None of us expected him to marry, not at this late date. He was always described as having suffered a great disappointment, but his sailing was impeccable and his pantomimes funnier than everyone else’s, and he never seemed remotely out of sorts. After all this time, to latch onto quite that type of woman, all breathy gasps and fading blonde curls, but he will hear nothing against her. I do not think they plan to live here at the house, or I very much hope not, as I hope Uncle deems it undignified at his age to be fathering infants. We were able to expel his mother-in-law the week after the wedding, thankfully before the rains began: as she had brought boxes and boxes with her, we feared an encroaching would-be matriarch.
It must have been the use of the portrait gallery as a shooting hall that finally did it, although the girls were whispering fiercely among themselves, and may have been tampering with her cosmetics. She was a naturally florid woman, so it might have been difficult to tell, and I asked no questions. Had she stayed another few days, I had worked out a method of introducing extra drops of minor improvements to her meals, hoping to encourage her to take a water-cure some place rather far away. It is a shame about shooting in the gallery, as some of the portraits were quite respectable, and one of them may or may not have been a Gainsborough, but when the weather clears, we’ll wrap them up and send them to Town for repairs. I wish I had known earlier of their plans, because there’s one particularly dour woman that I’ve often felt had a diabolic squint, and this would have been an opportunity to have a one-sided duel with her. However, my little pistol has an unfortunate pull to the left, so I probably would have only achieved a glancing blow, at best.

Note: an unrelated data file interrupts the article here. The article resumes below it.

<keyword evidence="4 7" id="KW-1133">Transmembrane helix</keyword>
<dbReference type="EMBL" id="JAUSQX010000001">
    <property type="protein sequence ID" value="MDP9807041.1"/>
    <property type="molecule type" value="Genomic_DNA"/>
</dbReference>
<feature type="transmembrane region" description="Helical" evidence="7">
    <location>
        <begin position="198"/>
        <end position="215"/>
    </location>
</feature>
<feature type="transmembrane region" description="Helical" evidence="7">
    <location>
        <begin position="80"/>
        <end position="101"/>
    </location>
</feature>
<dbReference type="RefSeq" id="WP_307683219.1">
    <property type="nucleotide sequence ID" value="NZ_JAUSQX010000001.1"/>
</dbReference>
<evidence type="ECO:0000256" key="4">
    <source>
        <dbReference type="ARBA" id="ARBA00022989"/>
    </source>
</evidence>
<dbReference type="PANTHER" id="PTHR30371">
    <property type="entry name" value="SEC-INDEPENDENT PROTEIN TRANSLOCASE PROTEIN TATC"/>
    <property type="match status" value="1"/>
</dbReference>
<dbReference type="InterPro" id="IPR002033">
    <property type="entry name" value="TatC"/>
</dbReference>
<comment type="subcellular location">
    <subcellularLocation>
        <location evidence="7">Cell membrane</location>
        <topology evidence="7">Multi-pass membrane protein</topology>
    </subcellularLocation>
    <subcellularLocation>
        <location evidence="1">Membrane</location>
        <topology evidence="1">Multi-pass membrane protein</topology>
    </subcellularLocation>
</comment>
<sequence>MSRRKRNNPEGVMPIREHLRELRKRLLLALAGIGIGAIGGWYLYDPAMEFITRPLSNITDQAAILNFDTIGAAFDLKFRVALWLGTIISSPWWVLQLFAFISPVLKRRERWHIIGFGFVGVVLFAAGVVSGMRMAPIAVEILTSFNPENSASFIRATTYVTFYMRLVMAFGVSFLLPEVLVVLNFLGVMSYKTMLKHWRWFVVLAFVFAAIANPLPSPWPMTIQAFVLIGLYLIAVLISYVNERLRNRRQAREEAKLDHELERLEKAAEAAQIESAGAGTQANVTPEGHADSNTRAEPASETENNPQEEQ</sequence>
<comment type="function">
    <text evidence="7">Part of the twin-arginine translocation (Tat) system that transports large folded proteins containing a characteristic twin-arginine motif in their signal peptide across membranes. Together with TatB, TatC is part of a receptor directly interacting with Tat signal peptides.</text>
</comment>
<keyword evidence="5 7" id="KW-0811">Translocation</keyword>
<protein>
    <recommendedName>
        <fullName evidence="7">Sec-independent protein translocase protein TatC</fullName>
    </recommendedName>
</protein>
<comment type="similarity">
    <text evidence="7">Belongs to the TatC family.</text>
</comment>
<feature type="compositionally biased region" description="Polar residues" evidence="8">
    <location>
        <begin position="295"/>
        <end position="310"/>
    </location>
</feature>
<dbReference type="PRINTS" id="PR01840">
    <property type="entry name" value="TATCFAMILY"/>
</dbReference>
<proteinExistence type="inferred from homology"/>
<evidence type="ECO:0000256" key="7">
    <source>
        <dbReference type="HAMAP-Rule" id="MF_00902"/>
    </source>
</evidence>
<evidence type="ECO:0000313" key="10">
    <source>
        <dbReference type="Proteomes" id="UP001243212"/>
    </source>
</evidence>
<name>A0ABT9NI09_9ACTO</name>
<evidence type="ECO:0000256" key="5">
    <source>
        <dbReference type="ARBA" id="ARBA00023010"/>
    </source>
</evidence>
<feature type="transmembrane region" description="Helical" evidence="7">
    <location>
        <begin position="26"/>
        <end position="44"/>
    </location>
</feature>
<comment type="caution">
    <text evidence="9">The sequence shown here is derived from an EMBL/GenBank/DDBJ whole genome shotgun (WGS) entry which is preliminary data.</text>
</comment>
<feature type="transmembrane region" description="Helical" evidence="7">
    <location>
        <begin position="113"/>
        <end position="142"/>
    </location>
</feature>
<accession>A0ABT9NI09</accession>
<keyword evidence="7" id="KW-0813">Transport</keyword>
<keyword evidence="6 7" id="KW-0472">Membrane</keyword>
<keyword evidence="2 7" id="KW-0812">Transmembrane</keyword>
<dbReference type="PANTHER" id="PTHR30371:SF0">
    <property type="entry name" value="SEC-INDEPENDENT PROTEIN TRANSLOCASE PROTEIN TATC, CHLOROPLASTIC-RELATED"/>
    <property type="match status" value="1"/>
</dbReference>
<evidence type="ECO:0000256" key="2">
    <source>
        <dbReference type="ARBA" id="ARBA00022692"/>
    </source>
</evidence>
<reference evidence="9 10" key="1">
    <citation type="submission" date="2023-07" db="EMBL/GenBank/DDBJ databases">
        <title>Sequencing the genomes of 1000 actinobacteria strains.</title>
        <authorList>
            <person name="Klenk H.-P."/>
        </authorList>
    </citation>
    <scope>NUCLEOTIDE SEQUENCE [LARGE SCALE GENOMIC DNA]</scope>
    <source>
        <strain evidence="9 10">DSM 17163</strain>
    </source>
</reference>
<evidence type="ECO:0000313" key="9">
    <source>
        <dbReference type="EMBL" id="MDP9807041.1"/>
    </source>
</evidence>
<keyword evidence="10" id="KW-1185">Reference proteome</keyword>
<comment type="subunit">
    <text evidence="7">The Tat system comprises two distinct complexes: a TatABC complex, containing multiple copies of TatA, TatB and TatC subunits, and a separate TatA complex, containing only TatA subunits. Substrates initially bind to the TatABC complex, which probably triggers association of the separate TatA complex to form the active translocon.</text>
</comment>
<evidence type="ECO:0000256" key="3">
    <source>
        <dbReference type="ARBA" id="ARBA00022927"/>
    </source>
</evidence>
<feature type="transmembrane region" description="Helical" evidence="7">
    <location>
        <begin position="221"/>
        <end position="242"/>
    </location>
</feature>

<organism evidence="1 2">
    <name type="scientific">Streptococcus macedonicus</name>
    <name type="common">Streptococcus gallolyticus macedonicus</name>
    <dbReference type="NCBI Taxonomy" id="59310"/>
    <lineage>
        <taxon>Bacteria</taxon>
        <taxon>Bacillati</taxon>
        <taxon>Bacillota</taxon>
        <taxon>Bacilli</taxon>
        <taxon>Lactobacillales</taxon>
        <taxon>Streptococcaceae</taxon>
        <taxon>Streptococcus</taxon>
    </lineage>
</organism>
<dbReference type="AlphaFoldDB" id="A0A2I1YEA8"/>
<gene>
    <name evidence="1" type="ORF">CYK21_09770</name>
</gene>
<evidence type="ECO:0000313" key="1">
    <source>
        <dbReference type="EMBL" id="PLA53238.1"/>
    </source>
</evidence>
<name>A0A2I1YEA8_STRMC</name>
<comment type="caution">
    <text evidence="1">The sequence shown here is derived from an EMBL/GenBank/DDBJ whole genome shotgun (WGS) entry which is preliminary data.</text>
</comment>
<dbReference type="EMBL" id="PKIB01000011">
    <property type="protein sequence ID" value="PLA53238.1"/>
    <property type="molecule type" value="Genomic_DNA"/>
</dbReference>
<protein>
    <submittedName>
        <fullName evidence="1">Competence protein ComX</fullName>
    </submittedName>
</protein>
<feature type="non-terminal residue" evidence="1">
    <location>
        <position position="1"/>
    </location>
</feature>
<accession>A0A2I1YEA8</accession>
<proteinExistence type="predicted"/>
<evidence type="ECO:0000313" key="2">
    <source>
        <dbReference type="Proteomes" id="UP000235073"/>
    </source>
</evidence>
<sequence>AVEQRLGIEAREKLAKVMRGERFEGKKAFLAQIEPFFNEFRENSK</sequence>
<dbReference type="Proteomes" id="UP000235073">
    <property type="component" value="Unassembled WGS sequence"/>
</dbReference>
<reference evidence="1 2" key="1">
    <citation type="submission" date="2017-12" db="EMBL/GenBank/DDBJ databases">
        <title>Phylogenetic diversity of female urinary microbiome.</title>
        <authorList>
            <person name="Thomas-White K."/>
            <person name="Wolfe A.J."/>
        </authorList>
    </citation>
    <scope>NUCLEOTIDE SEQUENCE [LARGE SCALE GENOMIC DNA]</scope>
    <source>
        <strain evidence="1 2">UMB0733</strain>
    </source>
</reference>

The piano has switched to Strauss, which seems quite out of place for eleven o’clock, and if it continues much longer, I will have to rise and insist upon Chopin, at least before four o’clock. The player has skill if not discernment, but I am not certain who among us it might be. The girls have just entered the room. They will allow me a moment more before drawing my attention to the new kitten or a particularly funny illustration or asking if horses can be made to rhyme with curses in a sestina. Or perhaps we will move on from sestina to sonnet, and no sonnet can feature either a horse nor a curse, so perhaps it will be an attempt to match alligator with water, even though one would have to be quite Cockney for that to succeed. Somewhere in the library is an old dictionary of rhyming slang, probably from great-grandfather’s day, but if we can find it, then the girls can write Cockney poetry this week. For now I will find the silks to make our banners, if the cannon has been found and moved into position, and I will make sure it is aiming in the general direction of the goddess. Perhaps the girls will find the rest of the pieces of the suit of armor that went missing the other evening. If there is to be cannon-fire, the person to light the fuse should have whatever protection can be managed, or should at least look properly heroic.
The Strauss has stopped, which is a relief, and the girls rushed from the room before interrupting me, which can only be to descend upon the player. There is no one here whom they would run to so eagerly, and yet I do not see how any visitor should have arrived in this weather. If it is a guest, however, I must see to lunch, and hope that a room has been readied, and wonder if it will be enough of a diversion to postpone the firing of the cannon. The clock just chimed, and the rain continues to fall, and whatever fleeting thought that I sat down to try to catch, it is gone. The rains continue; it is time for lunch.